Because so many cases of celiac disease are non-classical or silent, diagnostic testing may be advisable whenever a person suffers from an unexplained chronic ailment. Having a close family member who has been diagnosed with celiac disease should strongly suggest testing, as first-degree relatives of celiacs have a markedly increased risk of developing it.
Initial screening for celiac disease generally involves blood tests to measure levels of certain antibodies that are produced in response to gluten consumption. The most sensitive and specific of these tests are tissue transglutaminase (tTG) and deamidated gliadin peptide (DGP). It’s important to note that all these blood tests may report false negatives if a person is already on a gluten-free diet. For this reason, many health professionals advise that patients be screened for celiac disease before giving up gluten.
Genetic testing for the HLA-DQ2 and HLA- DQ8 protein variants may be recommended if blood tests are inconclusive or the person is already gluten-free. These tests cannot confirm the presence of celiac disease, as up to 40 percent of the population will test positive for one of these markers. However, when taken together, they are 99 percent accurate in ruling it out.
In order to definitively confirm a celiac diagnosis, an intestinal biopsy is required. This may be recommended by one’s doctor if either antibody or genetic testing yields positive results. Generally, the lining of the small intestine will be biopsied and the samples examined for signs of inflammation and damage. Significantly, results will not be accurate unless the patient has eaten a gluten-containing diet for at least four weeks prior to the procedure.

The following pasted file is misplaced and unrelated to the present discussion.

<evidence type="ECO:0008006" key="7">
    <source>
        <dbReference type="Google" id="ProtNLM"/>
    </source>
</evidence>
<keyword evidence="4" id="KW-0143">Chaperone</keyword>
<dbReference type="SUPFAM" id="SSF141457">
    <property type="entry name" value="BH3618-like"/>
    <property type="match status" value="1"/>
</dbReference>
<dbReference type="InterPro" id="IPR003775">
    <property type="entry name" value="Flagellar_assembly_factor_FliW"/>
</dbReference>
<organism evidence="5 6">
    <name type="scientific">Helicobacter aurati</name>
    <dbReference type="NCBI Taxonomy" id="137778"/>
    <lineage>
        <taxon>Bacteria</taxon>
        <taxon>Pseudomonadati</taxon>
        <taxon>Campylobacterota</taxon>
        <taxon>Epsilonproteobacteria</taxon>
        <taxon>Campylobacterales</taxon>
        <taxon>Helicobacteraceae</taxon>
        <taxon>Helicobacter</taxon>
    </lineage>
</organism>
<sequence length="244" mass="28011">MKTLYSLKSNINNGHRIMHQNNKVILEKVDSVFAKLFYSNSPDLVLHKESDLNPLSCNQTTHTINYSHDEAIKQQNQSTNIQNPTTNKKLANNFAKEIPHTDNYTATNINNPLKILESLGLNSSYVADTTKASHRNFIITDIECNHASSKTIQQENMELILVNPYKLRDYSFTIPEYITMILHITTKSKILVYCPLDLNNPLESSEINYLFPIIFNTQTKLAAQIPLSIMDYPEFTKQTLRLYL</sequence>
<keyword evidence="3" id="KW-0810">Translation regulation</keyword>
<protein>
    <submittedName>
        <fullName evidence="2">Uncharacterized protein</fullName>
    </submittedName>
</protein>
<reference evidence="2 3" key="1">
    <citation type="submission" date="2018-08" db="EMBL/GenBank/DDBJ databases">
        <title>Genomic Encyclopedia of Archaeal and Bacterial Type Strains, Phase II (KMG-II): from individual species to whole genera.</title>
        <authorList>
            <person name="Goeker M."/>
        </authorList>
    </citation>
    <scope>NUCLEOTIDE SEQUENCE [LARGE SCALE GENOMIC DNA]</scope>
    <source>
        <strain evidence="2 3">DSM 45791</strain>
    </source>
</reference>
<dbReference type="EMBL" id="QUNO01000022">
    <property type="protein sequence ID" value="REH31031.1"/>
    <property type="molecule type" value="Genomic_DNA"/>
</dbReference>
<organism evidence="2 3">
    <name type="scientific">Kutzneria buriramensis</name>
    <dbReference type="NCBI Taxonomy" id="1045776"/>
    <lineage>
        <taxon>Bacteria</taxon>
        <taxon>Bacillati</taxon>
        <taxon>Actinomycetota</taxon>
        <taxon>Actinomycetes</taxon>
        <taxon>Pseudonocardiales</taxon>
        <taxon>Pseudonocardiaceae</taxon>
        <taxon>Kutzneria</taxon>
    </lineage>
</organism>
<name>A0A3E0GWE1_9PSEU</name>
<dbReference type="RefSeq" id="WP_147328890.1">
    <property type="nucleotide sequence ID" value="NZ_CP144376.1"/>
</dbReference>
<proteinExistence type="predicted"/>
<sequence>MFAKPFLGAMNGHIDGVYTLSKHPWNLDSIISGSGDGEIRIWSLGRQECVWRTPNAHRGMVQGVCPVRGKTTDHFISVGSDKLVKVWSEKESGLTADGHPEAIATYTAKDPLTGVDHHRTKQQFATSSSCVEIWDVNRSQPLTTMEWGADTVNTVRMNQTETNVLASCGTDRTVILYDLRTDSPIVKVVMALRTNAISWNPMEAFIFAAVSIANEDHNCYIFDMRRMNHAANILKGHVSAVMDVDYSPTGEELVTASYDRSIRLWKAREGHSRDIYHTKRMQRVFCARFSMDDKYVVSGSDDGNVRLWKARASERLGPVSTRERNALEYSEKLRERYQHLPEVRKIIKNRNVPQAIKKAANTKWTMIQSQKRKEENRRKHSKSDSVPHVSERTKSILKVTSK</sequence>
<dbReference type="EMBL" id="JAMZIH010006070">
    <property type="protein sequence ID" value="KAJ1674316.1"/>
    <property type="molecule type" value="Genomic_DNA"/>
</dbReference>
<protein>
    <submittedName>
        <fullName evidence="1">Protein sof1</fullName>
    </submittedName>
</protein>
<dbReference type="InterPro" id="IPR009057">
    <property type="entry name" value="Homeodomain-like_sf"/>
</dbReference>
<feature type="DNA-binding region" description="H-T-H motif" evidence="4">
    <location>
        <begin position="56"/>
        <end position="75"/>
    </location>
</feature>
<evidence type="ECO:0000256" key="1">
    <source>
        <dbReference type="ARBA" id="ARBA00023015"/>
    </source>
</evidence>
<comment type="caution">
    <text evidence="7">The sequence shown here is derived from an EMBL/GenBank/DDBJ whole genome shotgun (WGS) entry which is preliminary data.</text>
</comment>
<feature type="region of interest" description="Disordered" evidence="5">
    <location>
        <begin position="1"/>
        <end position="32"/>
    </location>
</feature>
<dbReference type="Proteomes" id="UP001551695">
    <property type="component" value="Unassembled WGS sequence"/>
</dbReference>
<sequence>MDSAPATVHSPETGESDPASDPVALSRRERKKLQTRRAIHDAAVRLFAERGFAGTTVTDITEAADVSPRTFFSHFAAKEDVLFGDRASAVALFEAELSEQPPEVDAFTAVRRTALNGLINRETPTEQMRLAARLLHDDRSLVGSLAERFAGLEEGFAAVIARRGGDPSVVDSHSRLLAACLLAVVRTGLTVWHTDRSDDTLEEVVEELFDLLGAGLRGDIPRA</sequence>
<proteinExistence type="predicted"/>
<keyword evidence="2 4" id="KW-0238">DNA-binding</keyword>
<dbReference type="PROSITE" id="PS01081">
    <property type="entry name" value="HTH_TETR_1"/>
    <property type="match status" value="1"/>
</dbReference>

Studies are underway to find new treatments for celiac disease. To date, however, the only proven effective treatment is lifelong adherence to a strict gluten-free diet. This means virtually complete avoidance of all sources of gluten, even trace amounts. While levels of sensitivity to gluten contamination vary slightly among celiacs, one study found that daily consumption, over a 90-day period, of 50 mg of gluten – the amount found in approximately 1/70th of a slice of wheat bread – tended to cause renewed villous atrophy. One patient had a “clinical relapse” with daily consumption of only 10 mg of gluten. This can make it potentially challenging to find safe foods. The FDA has determined that foods can be labeled “gluten free” if they do not contain gluten in excess of 20 parts per million. While many celiacs can tolerate that amount of gluten without provoking obvious symptoms, some cannot. Moreover, damage to the villi can take place in the absence of symptoms.